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Many trading strategies have been developed over the years, and almost any trading strategy was profitable from 1982 to 2000. The S&P 500 delivered an average annual gain of nearly 15% over those 18 years, without considering dividends. Moving averages and almost any technical indicator work when prices are moving straight up.
Since then, the S&P 500 has delivered a loss of about 1% a year or a gain of almost 1% when dividends are included. In other words, we have seen a different kind of market, and one that requires different trading strategies.
One of the changes in the market has been related to volatility. The chart below shows the history of the CBOE Volatility Index (CBOE: VIX). When viewed as candlesticks, we can see that volatility was normally rather low with small candles being formed most of the time. There were short periods of high volatility, but most of the time from 1990 (when the data starts) until 2007, volatility was low.
On the chart below, we can visually see this change in the size of the candlesticks. On the right side of the chart, most candles are large compared with the left side, indicating that the market is different now than it was years ago.
This new market structure offers a way to create a trading system. Testing will be done from 2007 since that is when the visible shift in market behavior occurred.
The height of each candlestick is measured by the range (the difference between the high and low). This will be the indicator we want to test, and I will use the average true range (ATR), which accounts for the impact of gaps.
A 12-week ATR will show the price range over the past quarter. Dividing the ATR by the close and multiplying that ratio by 100 converts the ATR to a percentage and allows us to compare the current value with historic values. Without converting it to a percentage, the ATR would have a tendency to move higher along with the price and show a persistent uptrend.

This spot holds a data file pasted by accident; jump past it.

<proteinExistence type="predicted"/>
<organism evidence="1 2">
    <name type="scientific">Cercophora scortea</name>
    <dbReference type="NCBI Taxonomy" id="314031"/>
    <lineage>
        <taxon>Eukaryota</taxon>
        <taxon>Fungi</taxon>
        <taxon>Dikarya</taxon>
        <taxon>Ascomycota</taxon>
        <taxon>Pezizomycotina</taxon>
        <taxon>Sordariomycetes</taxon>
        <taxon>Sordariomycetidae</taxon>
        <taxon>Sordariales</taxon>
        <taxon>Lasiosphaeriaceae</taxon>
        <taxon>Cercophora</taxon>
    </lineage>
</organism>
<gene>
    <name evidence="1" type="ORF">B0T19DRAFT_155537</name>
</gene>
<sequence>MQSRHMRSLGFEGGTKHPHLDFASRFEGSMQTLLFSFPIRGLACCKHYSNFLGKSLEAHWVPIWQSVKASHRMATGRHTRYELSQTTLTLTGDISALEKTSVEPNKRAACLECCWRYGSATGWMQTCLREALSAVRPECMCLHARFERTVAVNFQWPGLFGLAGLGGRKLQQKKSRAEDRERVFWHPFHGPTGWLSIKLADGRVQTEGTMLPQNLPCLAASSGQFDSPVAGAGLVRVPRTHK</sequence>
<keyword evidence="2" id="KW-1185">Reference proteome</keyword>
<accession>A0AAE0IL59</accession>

To compare the current value of the ATR to where it has been normally, we can add a 26-week moving average to the indicator. If the ATR is above the moving average, volatility is greater than normal, and we expect prices to fall when volatility is high. If ATR is below the moving average, volatility is lower than normal, and we expect prices to rise.
The indicator is shown below with the moving average, and the prices of the SPDR S&P 500 ETF (NYSE: SPY) are in the top part of the chart. Winning trades are shown as green boxes, and the current trade signal is the red box that is showing a small loss right now.
Short positions are taken when the ATR is above the moving average and long trades are entered when the ATR falls below the moving average. This system is always in the market either long or short.
Since 2007, these rules have given 12 signals, an average of 2 trades a year. Six long trades have been opened and closed with five winners. The average long trade provides a gain of 11%. There have also been five short trades opened and closed. Four of them have been winners and the average gain is about 12%. The current signal is the sixth short trade entry from this indicator.
This is a simple trading strategy based on how the market behaves today. It has delivered an annual average gain of 15.91% (without dividends) at a time when the S&P 500 has provided an average annual gain of 0.16% after dividends. As you can see, simple ideas can work very well in trading.
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If present trends continue, or get even worse, it could mean a nasty loss for you and the other players.
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